The CHAMPION study, presented last October at the European Academy of Dermatology and Venereology Congress, showed that HUMIRA was statistically superior to methotrexate in patients with psoriasis. More than twice the percentage of patients (80 percent) with moderate to severe psoriasis receiving HUMIRA achieved at least 75 percent improvement in disease extent and severity after 16 weeks compared to patients receiving methotrexate (36 percent).
Important Safety Information
Serious infections, sepsis, tuberculosis (TB) and rare cases of opportunistic infections, including fatalities, have been reported with the use of TNF-blocking agents, including HUMIRA. Many of these serious infections have occurred in patients also taking other immunosuppressive agents that in addition to their underlying disease could predispose them to infections. Treatment with HUMIRA should not be initiated in patients with active infections. TNF-blocking agents, including HUMIRA, have been associated with reactivation of hepatitis B (HBV) in patients who are chronic carriers of this virus. Some cases have been fatal. Patients at risk for HBV infections should be evaluated for prior evidence of HBV infections before initiating HUMIRA. The combination of HUMIRA and anakinra is not recommended.
TNF-blocking agents, including HUMIRA, have been associated in rare cases with demyelinating disease and severe allergic reactions. Infrequent reports of serious blood disorders have been reported with TNF-blocking agents. More cases of malignancies have been observed among patients receiving TNF blockers, including HUMIRA, compared to control patients in clinical trials. These malignancies, other than lymphoma and non-melanoma skin cancer, were similar in type and number to what would be expected in the general population. There was an approximately four fold higher rate of lymphoma in combined controlled and uncontrolled open-label portions of HUMIRA clinical trials. The potential role of TNF-blocking therapy in the development of malignancies is not known.
The most frequent adverse events seen in the placebo-controlled clinical trials in rheumatoid arthritis (HUMIRA vs. placebo) were injection site reactions (20 percent vs. 14 percent), upper respiratory infection (17 percent vs. 13 percent), injection site pain (12 percent vs. 12 percent), headache (12 percent vs. 8 percent), rash (12 percent vs. 6 percent) and sinusitis (11 percent vs. 9 percent). Discontinuations due to adverse events were 7 percent for HUMIRA and 4 percent for placebo. As with any treatment program, the benefits and risks of HUMIRA should be carefully considered before initiating therapy.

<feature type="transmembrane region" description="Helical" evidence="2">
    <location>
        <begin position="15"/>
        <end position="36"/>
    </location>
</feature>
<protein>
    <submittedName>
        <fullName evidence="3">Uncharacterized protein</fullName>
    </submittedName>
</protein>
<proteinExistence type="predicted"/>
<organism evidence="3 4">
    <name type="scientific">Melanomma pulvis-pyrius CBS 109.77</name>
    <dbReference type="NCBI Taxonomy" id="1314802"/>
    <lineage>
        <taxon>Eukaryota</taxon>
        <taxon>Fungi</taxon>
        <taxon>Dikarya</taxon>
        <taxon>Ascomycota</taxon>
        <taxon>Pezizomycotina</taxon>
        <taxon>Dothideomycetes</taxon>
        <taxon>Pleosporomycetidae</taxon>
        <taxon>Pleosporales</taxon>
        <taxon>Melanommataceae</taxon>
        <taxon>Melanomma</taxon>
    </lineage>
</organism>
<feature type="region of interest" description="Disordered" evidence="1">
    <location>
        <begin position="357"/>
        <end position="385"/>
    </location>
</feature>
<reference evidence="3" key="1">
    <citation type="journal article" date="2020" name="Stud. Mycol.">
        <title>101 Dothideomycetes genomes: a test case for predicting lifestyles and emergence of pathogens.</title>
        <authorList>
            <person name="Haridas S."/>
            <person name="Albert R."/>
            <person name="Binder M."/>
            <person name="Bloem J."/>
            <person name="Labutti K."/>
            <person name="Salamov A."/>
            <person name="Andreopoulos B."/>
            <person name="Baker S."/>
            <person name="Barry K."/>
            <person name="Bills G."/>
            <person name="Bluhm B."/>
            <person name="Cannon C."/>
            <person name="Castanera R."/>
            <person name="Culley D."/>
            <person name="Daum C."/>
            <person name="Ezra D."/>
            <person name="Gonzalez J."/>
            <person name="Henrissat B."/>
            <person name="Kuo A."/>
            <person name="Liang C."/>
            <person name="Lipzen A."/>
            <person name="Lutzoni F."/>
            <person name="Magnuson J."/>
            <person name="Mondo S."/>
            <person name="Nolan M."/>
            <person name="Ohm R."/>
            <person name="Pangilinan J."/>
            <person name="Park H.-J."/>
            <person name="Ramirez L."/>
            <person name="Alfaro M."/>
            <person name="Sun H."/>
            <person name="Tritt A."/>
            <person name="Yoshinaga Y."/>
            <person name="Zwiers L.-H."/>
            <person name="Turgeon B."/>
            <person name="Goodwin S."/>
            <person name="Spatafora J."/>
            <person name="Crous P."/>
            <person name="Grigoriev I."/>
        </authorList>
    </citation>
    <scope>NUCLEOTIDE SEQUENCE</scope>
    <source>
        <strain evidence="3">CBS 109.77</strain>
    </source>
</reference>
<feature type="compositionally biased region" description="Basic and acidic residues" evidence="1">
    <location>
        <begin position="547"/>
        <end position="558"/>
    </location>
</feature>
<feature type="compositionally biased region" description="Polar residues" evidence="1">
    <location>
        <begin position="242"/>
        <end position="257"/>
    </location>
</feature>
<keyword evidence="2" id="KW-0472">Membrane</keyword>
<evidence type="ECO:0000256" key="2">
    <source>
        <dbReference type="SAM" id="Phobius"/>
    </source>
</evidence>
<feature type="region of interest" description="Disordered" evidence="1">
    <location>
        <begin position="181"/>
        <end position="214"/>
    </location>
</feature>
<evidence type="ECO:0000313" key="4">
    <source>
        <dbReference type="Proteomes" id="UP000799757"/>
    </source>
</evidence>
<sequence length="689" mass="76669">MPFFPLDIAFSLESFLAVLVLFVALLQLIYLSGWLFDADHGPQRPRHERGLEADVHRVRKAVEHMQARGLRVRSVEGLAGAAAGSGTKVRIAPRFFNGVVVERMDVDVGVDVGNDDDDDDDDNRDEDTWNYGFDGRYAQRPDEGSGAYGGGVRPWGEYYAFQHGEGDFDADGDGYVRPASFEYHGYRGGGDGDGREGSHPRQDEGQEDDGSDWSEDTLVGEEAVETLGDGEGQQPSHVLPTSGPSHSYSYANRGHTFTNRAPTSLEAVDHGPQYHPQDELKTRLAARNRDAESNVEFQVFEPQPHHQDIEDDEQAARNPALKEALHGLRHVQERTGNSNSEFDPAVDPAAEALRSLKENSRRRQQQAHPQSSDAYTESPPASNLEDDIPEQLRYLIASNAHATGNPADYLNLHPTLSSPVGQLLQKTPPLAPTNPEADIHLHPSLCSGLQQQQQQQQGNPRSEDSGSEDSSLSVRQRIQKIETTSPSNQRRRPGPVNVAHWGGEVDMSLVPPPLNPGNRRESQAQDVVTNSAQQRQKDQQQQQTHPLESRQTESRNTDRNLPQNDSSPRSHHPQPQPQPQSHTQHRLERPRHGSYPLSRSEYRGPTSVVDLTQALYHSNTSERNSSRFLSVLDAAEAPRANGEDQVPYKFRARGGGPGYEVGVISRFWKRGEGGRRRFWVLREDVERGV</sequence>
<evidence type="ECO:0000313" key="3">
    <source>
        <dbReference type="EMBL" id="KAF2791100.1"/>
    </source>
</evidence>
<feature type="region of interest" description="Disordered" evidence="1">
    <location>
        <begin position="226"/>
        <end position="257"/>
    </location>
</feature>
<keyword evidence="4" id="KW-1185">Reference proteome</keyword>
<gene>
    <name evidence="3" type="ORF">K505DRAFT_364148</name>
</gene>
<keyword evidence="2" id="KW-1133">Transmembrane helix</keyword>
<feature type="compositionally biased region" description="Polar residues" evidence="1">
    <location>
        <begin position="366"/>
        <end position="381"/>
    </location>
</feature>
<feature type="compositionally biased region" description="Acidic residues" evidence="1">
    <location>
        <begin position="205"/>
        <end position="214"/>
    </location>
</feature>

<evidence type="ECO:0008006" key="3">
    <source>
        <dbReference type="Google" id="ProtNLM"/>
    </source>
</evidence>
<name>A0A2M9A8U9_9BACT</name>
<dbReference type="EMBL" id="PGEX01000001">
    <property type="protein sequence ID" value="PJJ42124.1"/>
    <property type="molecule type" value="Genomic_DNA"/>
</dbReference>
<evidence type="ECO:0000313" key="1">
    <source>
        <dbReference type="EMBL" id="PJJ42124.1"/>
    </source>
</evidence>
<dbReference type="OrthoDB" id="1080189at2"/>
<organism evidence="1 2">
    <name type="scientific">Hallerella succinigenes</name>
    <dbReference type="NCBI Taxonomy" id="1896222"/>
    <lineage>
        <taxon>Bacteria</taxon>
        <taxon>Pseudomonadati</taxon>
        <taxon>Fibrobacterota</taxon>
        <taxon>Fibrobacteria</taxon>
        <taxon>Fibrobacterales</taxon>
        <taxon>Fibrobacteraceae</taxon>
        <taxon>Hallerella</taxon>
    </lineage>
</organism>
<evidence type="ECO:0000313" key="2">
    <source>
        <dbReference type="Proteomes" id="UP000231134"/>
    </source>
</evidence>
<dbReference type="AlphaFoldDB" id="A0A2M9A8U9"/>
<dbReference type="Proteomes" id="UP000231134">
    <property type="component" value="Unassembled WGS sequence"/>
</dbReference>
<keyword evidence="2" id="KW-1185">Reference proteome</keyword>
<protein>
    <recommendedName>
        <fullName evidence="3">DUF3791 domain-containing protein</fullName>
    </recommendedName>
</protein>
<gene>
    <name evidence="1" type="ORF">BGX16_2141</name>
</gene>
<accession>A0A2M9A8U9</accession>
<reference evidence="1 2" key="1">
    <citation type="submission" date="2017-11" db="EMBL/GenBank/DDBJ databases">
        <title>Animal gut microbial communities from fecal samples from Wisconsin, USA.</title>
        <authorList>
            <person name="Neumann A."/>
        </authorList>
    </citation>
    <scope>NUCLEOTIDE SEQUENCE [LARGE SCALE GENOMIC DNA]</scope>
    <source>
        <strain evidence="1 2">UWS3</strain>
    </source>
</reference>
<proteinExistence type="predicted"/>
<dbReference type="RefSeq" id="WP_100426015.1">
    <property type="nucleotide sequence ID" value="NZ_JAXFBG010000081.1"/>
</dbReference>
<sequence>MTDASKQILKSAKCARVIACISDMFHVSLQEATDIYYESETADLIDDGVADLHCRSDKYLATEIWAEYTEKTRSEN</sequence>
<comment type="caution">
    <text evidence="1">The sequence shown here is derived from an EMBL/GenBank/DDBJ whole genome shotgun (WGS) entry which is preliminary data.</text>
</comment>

In HUMIRA clinical trials for ankylosing spondylitis and psoriatic arthritis, the safety profile for patients treated with HUMIRA was similar to the safety profile seen in patients with rheumatoid arthritis.
HUMIRA is the only fully human monoclonal antibody approved for the treatment of rheumatoid arthritis (RA), psoriatic arthritis (PsA), and ankylosing spondylitis (AS, an arthritis of the spine) in the U.S. and Europe. HUMIRA resembles antibodies normally found in the body. It works by blocking tumor necrosis factor alpha (TNF-alpha), a protein that plays a central role in the inflammatory responses of autoimmune diseases. To date, HUMIRA has been approved in 67 countries and more than 180,000 people worldwide are currently being treated with HUMIRA. Clinical trials are currently under way evaluating the potential of HUMIRA in other autoimmune diseases. Abbott plans to initiate clinical trial protocols of HUMIRA in children and adolescents with psoriasis in 2007.
In the U.S., HUMIRA is approved by the FDA for reducing signs and symptoms, inducing major clinical response, inhibiting the progression of joint structural damage, and improving physical function in adult patients with moderately to severely active RA. HUMIRA is indicated for reducing the signs and symptoms of active arthritis, inhibiting the progression of structural damage and improving physical function in patients with psoriatic arthritis. HUMIRA is also indicated for reducing signs and symptoms in patients with active ankylosing spondylitis. HUMIRA can be used alone or in combination with methotrexate or other disease-modifying anti-rheumatic drugs (DMARDs).
Abbott's Commitment to Immunology
Abbott is focused on the discovery and development of innovative treatments for immunologic diseases. The Abbott Bioresearch Center, founded in 1989 in Worcester, Mass., United States, is a world-class discovery and basic research facility committed to finding new treatments for autoimmune diseases.
More information about HUMIRA, including full prescribing information, is available on the Web site http://www.HUMIRA.com or in the United States by calling Abbott Medical Information at 1-800-633-9110.
Abbott (NYSE: ABT ) is a global, broad-based health care company devoted to the discovery, development, manufacture and marketing of pharmaceuticals and medical products, including nutritionals, devices and diagnostics. The company employs 65,000 people and markets its products in more than 130 countries.